Sharing Time: The House of the Lord

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“Sharing Time: The House of the Lord,” Friend, Nov. 1990, 44

Sharing Time:

The House of the Lord

Blessed are they that keep my ways (Prov. 8:32).

The sun shone brightly as nineteen-year-old Matthew put on his new suit. Today was the day he would attend the temple for the very first time in preparation for serving a mission. As he came into view of the beautiful building, it looked exactly like the picture that had been hanging in his room since he was in Primary. He had looked at that picture many times through the years and was thankful to Heavenly Father that he had lived worthily to enter this holy place.

The temple is the house of the Lord. It is the most sacred place on the earth. When you are in the temple, you can feel closer to Heavenly Father and Jesus.

In the temple you receive an endowment that helps you to become more like Heavenly Father and prepares you to live in the celestial kingdom. As part of the endowment, you make covenants, or promises, with Heavenly Father and He makes covenants with you.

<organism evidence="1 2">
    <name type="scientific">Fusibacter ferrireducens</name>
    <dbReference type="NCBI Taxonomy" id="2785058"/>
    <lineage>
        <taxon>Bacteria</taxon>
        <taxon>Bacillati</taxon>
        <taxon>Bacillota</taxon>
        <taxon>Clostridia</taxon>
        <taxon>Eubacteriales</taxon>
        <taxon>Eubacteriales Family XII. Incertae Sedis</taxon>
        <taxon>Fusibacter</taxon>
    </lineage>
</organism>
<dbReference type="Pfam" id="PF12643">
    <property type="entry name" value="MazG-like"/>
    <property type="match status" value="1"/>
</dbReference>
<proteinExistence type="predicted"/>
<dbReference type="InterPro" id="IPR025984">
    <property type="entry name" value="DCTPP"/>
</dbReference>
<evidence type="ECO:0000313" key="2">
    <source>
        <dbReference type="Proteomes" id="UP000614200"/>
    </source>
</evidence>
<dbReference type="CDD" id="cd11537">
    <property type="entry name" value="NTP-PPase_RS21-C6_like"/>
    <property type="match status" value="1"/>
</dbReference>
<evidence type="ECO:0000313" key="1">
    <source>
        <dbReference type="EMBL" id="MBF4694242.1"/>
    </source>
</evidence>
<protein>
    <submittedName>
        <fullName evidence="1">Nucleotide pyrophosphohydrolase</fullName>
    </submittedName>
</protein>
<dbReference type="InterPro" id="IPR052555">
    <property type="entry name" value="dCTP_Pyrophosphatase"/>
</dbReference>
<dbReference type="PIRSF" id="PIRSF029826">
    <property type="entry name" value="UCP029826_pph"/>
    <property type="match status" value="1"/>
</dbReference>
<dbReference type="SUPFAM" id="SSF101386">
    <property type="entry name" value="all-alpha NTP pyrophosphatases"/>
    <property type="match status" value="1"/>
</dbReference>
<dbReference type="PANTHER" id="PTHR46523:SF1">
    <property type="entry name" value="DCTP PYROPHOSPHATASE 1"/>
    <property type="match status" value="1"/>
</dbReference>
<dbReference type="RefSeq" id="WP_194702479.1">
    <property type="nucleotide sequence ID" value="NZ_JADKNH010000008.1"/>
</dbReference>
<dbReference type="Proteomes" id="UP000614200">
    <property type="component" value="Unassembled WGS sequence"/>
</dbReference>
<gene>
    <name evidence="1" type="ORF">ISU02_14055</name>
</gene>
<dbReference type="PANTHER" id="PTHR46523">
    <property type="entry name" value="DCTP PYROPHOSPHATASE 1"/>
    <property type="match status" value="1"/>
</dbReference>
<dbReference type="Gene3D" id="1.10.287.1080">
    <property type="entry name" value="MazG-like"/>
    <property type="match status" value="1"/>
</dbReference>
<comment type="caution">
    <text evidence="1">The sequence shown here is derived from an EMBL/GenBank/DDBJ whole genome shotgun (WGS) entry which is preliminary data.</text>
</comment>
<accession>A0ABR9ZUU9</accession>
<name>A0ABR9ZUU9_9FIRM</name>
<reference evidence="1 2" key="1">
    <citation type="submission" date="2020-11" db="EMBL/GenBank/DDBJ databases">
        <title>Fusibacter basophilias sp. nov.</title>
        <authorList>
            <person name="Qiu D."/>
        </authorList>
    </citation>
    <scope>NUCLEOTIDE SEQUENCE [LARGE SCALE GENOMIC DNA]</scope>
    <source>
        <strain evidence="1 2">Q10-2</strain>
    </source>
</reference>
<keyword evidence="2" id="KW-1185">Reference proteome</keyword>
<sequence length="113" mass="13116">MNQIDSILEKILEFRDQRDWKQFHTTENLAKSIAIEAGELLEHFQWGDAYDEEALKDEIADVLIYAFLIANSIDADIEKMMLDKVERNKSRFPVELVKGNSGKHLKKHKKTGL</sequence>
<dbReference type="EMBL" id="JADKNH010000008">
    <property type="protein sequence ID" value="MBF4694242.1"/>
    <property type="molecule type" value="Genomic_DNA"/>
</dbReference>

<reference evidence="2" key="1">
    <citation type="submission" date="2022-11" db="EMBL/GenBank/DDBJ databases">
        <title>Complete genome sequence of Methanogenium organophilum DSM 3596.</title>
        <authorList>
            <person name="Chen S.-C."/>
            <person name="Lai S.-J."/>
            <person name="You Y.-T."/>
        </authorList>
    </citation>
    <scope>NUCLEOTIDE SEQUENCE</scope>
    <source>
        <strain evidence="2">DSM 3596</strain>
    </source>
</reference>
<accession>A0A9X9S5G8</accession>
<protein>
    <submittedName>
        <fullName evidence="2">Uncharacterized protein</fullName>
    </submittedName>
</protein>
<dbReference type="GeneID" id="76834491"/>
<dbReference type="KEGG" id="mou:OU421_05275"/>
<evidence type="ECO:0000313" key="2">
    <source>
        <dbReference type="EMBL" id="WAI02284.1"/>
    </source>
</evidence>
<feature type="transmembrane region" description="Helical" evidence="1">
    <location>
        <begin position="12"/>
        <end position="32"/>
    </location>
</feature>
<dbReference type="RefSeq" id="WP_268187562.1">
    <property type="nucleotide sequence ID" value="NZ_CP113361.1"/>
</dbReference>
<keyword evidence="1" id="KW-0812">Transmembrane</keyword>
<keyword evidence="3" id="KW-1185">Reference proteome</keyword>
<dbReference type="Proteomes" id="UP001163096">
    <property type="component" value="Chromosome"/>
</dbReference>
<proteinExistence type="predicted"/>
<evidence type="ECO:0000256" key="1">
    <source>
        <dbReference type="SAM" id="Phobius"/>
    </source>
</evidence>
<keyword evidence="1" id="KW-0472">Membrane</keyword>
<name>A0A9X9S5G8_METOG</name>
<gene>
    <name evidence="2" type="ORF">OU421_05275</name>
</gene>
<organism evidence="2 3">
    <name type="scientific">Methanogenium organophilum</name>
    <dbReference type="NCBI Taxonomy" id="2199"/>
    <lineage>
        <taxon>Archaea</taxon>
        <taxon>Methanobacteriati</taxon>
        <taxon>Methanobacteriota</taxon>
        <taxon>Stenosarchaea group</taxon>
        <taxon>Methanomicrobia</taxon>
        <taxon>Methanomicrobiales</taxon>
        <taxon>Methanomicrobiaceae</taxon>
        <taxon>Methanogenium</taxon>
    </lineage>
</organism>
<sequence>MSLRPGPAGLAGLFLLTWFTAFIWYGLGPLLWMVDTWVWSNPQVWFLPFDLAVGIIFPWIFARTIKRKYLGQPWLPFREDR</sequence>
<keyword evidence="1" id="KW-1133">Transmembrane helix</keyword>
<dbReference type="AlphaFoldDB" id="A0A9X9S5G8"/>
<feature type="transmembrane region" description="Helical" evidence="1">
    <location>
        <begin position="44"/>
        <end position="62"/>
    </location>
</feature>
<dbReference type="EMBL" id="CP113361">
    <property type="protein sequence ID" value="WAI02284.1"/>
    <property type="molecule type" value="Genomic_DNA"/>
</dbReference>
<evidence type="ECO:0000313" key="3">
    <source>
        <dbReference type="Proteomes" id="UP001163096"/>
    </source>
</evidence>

In the temple, you can be sealed to your family for time and all eternity. You can also be baptized, endowed, and sealed for people who have died and cannot physically participate in these ordinances for themselves.

Heavenly Father wants all His children to be worthy to enter the temple. Jesus said: “Yea the hearts of thousands and tens of thousands shall greatly rejoice in … the blessings which shall be poured out … in this house” (D&C 110:9). The temple is one of the greatest blessings we have as members of The Church of Jesus Christ of Latter-day Saints.


To make a picture of the Salt Lake Temple, remove page 45 from the magazine, mount it on heavy paper, cut out the puzzle pieces, and assemble them.

Salt Lake Temple

Sharing Time Ideas

  1. Invite children who have been sealed to their parents in the temple to tell about the feelings they had in the temple, or ask ward/branch members to share why they decided to become endowded and/or sealed and the blessings that will come to their families because of it.

  2. Tell about Lorenzo Snow’s experience inside the temple (see Valiant B manual, pages 180–181).

  3. After consulting with your bishop or branch president, discuss what it means to be worthy to enter the temple. Prepare a box and fill it with objects and pictures that give a clue to the temple-recommend requirements. For example, a picture of a prophet might be a clue for supporting church leaders; a dime, for paying a full tithing.

  4. Find information about the temple nearest you and discuss such things as where it is located, when it was built, who gave the dedicatory prayer, stories of sacrifice made to build it, etc.

  5. Display a world map and have the children mark with pencils, stickers, or pins the countries and states where temples are located. (See 1990 All-Temple Schedule [PBTL0485] for list of all temples currently in operation.)

  6. Sing songs about the temple (see Temples in the topical index of the Children’s Songbook).